New cell therapy developed in Galway could Type 2 diabetes sufferers

Galway Daily news New cell therapy developed in Galway could Type 2 diabetes sufferers
Photo Martina Regan.

A new therapy pioneered by a medical company in Galway may help to slow the kidney damage from Type 2 diabetes.

University of Galway, in collaboration with the EU Horizon 2020-funded NEPHSTROM Consortium, has announced promising results from a clinical trial for a new treatment for Type 2 diabetes.

The NEPHSTROM clinical trial is taking the first steps to investigate the value of a novel cell therapy for adults who have type 2 diabetes and worsening kidney disease, despite best medical treatment.

The ORBCEL-M cell therapy is a mesenchymal stromal cell (MSC) preparation manufactured from healthy bone marrow.

The therapy was discovered and developed in Galway by Orbsen Therapeutics Ltd, a spinout company from University of Galway.

The clinical trial is being led from the Mario Negri Institute for Pharmacological Research IRCCS in Bergamo, Italy and carried out jointly at leading medical centres in Galway, Bergamo, Birmingham and Belfast.

Dr Steve Elliman, who discovered the ORBCEL-M therapy, is Chief Scientific Officer for Orbsen Therapeutics, outlined it potential benefits over current treatments.

“Diabetic patients with progressive kidney disease eventually require dialysis and often a kidney transplant.”

“While dialysis improves the quality of life of patients with kidney failure, it is expensive and does not prevent further decline of kidney function.”

“Additionally, dialysis takes four hours per session and three times a week – creating logistic and economic challenges for the patient.”

The goal of this therapy is to reduce inflammation and improve kidney function, so that neither dialysis or an organ transplant it required.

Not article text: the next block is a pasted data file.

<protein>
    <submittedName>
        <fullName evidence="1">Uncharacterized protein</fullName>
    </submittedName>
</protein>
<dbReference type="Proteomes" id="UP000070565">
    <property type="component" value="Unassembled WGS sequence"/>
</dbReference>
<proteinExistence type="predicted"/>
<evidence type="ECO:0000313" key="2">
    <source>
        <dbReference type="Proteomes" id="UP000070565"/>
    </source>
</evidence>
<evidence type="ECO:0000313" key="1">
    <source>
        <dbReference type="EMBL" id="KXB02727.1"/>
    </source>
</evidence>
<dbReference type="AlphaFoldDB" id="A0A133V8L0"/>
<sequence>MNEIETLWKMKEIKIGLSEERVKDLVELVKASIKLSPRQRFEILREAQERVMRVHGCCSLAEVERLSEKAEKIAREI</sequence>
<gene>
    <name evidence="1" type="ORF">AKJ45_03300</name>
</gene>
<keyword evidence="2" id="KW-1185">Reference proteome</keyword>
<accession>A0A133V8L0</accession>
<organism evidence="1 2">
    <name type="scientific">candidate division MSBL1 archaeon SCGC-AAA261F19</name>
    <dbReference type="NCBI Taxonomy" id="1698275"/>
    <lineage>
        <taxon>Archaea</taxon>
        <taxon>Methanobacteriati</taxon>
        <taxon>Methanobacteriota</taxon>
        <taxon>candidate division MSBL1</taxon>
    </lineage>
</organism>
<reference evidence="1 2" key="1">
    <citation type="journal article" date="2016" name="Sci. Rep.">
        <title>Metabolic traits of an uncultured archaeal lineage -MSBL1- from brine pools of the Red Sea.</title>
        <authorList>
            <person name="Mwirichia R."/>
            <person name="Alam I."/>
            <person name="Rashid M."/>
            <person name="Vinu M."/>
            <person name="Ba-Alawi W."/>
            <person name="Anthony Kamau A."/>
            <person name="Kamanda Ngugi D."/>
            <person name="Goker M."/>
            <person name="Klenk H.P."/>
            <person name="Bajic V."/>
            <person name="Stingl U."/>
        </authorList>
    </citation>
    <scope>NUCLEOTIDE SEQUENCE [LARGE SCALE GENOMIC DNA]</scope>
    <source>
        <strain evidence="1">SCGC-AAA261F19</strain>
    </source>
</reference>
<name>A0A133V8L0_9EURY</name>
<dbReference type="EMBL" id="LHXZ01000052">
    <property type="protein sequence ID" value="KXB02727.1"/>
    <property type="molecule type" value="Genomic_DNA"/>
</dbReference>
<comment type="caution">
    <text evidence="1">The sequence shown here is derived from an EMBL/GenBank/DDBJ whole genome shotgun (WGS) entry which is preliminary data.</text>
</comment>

“We’re encouraged by the safety profile and the preliminary efficacy signals in patients with DKD reported by the NEPHSTROM trial,” Dr Elliman said.

Trial investigator, Professor Matt Griffin, is a senior researcher at University of Galway’s Regenerative Medicine Institute (REMEDI), and a Consultant Nephrologist at Galway University Hospitals.

He said, “Nearly a quarter of a million people in Ireland are living with diabetes and we know that more than 40% of them have evidence of kidney disease – often referred to as diabetic kidney disease or DKD for short.”

“In type 2 diabetes, as many as one third of those with DKD have worsening kidney function despite the best medical therapy we can offer.”

“These people are at high risk for requiring dialysis or kidney transplantation in the years ahead – both of which are complex treatments with potentially serious complications.”

“In NEPHSTROM, our goal is to secure evidence that a cell therapy, such as ORBCEL-M, is safe and can slow the course of DKD to help more people with diabetes avoid the need for dialysis or transplantation.”

He said that it was exciting to see that the first results from this clinical trial support the goal they’re working towards.